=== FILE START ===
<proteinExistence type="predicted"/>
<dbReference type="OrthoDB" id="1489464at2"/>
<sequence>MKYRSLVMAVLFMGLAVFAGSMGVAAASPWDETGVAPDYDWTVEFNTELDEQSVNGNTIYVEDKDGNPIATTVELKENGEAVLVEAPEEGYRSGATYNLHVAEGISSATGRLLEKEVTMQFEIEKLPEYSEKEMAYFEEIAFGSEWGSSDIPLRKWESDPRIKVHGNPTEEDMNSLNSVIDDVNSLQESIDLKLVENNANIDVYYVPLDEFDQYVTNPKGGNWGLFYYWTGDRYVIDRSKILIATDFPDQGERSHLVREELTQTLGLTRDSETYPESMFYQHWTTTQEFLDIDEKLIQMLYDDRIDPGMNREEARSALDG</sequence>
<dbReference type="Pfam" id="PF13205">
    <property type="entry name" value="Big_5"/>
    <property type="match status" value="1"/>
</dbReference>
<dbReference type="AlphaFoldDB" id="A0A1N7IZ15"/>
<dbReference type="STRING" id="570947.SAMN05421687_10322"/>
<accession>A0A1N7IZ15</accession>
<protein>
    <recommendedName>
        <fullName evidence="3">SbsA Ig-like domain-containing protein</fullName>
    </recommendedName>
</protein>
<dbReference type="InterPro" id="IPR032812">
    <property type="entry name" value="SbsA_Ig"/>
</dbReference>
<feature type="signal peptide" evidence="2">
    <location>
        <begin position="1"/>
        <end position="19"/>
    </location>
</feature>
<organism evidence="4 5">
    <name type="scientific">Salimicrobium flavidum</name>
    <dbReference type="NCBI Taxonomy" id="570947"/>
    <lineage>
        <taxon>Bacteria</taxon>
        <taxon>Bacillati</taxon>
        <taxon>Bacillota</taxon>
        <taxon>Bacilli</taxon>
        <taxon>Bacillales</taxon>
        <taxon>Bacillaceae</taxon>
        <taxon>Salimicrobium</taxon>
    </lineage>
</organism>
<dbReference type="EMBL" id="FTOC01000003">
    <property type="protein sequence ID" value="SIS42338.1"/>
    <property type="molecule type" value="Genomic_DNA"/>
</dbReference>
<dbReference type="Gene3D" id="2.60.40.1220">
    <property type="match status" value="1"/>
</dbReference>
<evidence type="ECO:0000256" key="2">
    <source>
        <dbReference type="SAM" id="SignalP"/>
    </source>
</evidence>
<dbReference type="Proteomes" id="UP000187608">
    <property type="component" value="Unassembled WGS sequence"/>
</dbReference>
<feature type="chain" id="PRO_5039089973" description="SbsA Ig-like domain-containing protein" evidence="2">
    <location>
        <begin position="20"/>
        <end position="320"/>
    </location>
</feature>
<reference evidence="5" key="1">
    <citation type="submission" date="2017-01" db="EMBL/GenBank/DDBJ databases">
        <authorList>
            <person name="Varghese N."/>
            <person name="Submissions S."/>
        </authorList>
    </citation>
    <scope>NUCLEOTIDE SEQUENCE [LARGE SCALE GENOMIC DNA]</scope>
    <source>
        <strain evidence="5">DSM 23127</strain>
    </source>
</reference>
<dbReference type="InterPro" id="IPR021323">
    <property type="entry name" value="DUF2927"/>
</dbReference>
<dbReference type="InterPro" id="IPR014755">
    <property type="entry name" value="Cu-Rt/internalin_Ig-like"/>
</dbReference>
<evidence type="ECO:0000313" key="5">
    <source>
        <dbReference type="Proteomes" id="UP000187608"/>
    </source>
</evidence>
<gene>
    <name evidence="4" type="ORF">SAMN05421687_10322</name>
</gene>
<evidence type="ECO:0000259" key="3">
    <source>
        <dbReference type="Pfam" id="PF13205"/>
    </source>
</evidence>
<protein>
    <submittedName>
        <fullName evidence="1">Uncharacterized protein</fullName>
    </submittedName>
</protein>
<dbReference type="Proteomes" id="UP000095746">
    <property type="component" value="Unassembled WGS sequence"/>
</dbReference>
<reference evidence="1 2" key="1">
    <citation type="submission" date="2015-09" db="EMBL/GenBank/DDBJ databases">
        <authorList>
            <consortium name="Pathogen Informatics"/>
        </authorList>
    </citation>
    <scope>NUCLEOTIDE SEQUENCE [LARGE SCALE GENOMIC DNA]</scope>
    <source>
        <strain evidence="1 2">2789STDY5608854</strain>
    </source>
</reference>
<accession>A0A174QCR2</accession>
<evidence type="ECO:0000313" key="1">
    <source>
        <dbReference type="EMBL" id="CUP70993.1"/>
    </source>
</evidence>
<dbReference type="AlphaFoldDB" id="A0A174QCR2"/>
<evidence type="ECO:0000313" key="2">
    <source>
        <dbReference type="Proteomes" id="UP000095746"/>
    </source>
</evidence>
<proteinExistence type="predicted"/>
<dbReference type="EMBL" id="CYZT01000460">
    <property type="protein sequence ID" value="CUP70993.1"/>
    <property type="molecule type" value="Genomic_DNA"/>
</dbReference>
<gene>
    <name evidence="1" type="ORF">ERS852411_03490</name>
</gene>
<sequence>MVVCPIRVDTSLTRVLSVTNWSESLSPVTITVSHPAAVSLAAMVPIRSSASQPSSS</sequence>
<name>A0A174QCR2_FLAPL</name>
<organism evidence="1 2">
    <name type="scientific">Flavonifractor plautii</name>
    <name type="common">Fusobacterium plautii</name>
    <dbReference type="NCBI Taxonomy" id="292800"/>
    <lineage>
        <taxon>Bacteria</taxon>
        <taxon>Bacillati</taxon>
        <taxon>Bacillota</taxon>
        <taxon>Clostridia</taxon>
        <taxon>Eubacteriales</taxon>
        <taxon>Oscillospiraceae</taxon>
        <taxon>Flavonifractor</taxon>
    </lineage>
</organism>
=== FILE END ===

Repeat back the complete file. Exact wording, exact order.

<proteinExistence type="predicted"/>
<dbReference type="OrthoDB" id="1489464at2"/>
<sequence>MKYRSLVMAVLFMGLAVFAGSMGVAAASPWDETGVAPDYDWTVEFNTELDEQSVNGNTIYVEDKDGNPIATTVELKENGEAVLVEAPEEGYRSGATYNLHVAEGISSATGRLLEKEVTMQFEIEKLPEYSEKEMAYFEEIAFGSEWGSSDIPLRKWESDPRIKVHGNPTEEDMNSLNSVIDDVNSLQESIDLKLVENNANIDVYYVPLDEFDQYVTNPKGGNWGLFYYWTGDRYVIDRSKILIATDFPDQGERSHLVREELTQTLGLTRDSETYPESMFYQHWTTTQEFLDIDEKLIQMLYDDRIDPGMNREEARSALDG</sequence>
<dbReference type="Pfam" id="PF13205">
    <property type="entry name" value="Big_5"/>
    <property type="match status" value="1"/>
</dbReference>
<dbReference type="AlphaFoldDB" id="A0A1N7IZ15"/>
<dbReference type="STRING" id="570947.SAMN05421687_10322"/>
<accession>A0A1N7IZ15</accession>
<protein>
    <recommendedName>
        <fullName evidence="3">SbsA Ig-like domain-containing protein</fullName>
    </recommendedName>
</protein>
<dbReference type="InterPro" id="IPR032812">
    <property type="entry name" value="SbsA_Ig"/>
</dbReference>
<feature type="signal peptide" evidence="2">
    <location>
        <begin position="1"/>
        <end position="19"/>
    </location>
</feature>
<organism evidence="4 5">
    <name type="scientific">Salimicrobium flavidum</name>
    <dbReference type="NCBI Taxonomy" id="570947"/>
    <lineage>
        <taxon>Bacteria</taxon>
        <taxon>Bacillati</taxon>
        <taxon>Bacillota</taxon>
        <taxon>Bacilli</taxon>
        <taxon>Bacillales</taxon>
        <taxon>Bacillaceae</taxon>
        <taxon>Salimicrobium</taxon>
    </lineage>
</organism>
<dbReference type="EMBL" id="FTOC01000003">
    <property type="protein sequence ID" value="SIS42338.1"/>
    <property type="molecule type" value="Genomic_DNA"/>
</dbReference>
<dbReference type="Gene3D" id="2.60.40.1220">
    <property type="match status" value="1"/>
</dbReference>
<evidence type="ECO:0000256" key="2">
    <source>
        <dbReference type="SAM" id="SignalP"/>
    </source>
</evidence>
<dbReference type="Proteomes" id="UP000187608">
    <property type="component" value="Unassembled WGS sequence"/>
</dbReference>
<feature type="chain" id="PRO_5039089973" description="SbsA Ig-like domain-containing protein" evidence="2">
    <location>
        <begin position="20"/>
        <end position="320"/>
    </location>
</feature>
<reference evidence="5" key="1">
    <citation type="submission" date="2017-01" db="EMBL/GenBank/DDBJ databases">
        <authorList>
            <person name="Varghese N."/>
            <person name="Submissions S."/>
        </authorList>
    </citation>
    <scope>NUCLEOTIDE SEQUENCE [LARGE SCALE GENOMIC DNA]</scope>
    <source>
        <strain evidence="5">DSM 23127</strain>
    </source>
</reference>
<dbReference type="InterPro" id="IPR021323">
    <property type="entry name" value="DUF2927"/>
</dbReference>
<dbReference type="InterPro" id="IPR014755">
    <property type="entry name" value="Cu-Rt/internalin_Ig-like"/>
</dbReference>
<evidence type="ECO:0000313" key="5">
    <source>
        <dbReference type="Proteomes" id="UP000187608"/>
    </source>
</evidence>
<gene>
    <name evidence="4" type="ORF">SAMN05421687_10322</name>
</gene>
<evidence type="ECO:0000259" key="3">
    <source>
        <dbReference type="Pfam" id="PF13205"/>
    </source>
</evidence>
<protein>
    <submittedName>
        <fullName evidence="1">Uncharacterized protein</fullName>
    </submittedName>
</protein>
<dbReference type="Proteomes" id="UP000095746">
    <property type="component" value="Unassembled WGS sequence"/>
</dbReference>
<reference evidence="1 2" key="1">
    <citation type="submission" date="2015-09" db="EMBL/GenBank/DDBJ databases">
        <authorList>
            <consortium name="Pathogen Informatics"/>
        </authorList>
    </citation>
    <scope>NUCLEOTIDE SEQUENCE [LARGE SCALE GENOMIC DNA]</scope>
    <source>
        <strain evidence="1 2">2789STDY5608854</strain>
    </source>
</reference>
<accession>A0A174QCR2</accession>
<evidence type="ECO:0000313" key="1">
    <source>
        <dbReference type="EMBL" id="CUP70993.1"/>
    </source>
</evidence>
<dbReference type="AlphaFoldDB" id="A0A174QCR2"/>
<evidence type="ECO:0000313" key="2">
    <source>
        <dbReference type="Proteomes" id="UP000095746"/>
    </source>
</evidence>
<proteinExistence type="predicted"/>
<dbReference type="EMBL" id="CYZT01000460">
    <property type="protein sequence ID" value="CUP70993.1"/>
    <property type="molecule type" value="Genomic_DNA"/>
</dbReference>
<gene>
    <name evidence="1" type="ORF">ERS852411_03490</name>
</gene>
<sequence>MVVCPIRVDTSLTRVLSVTNWSESLSPVTITVSHPAAVSLAAMVPIRSSASQPSSS</sequence>
<name>A0A174QCR2_FLAPL</name>
<organism evidence="1 2">
    <name type="scientific">Flavonifractor plautii</name>
    <name type="common">Fusobacterium plautii</name>
    <dbReference type="NCBI Taxonomy" id="292800"/>
    <lineage>
        <taxon>Bacteria</taxon>
        <taxon>Bacillati</taxon>
        <taxon>Bacillota</taxon>
        <taxon>Clostridia</taxon>
        <taxon>Eubacteriales</taxon>
        <taxon>Oscillospiraceae</taxon>
        <taxon>Flavonifractor</taxon>
    </lineage>
</organism>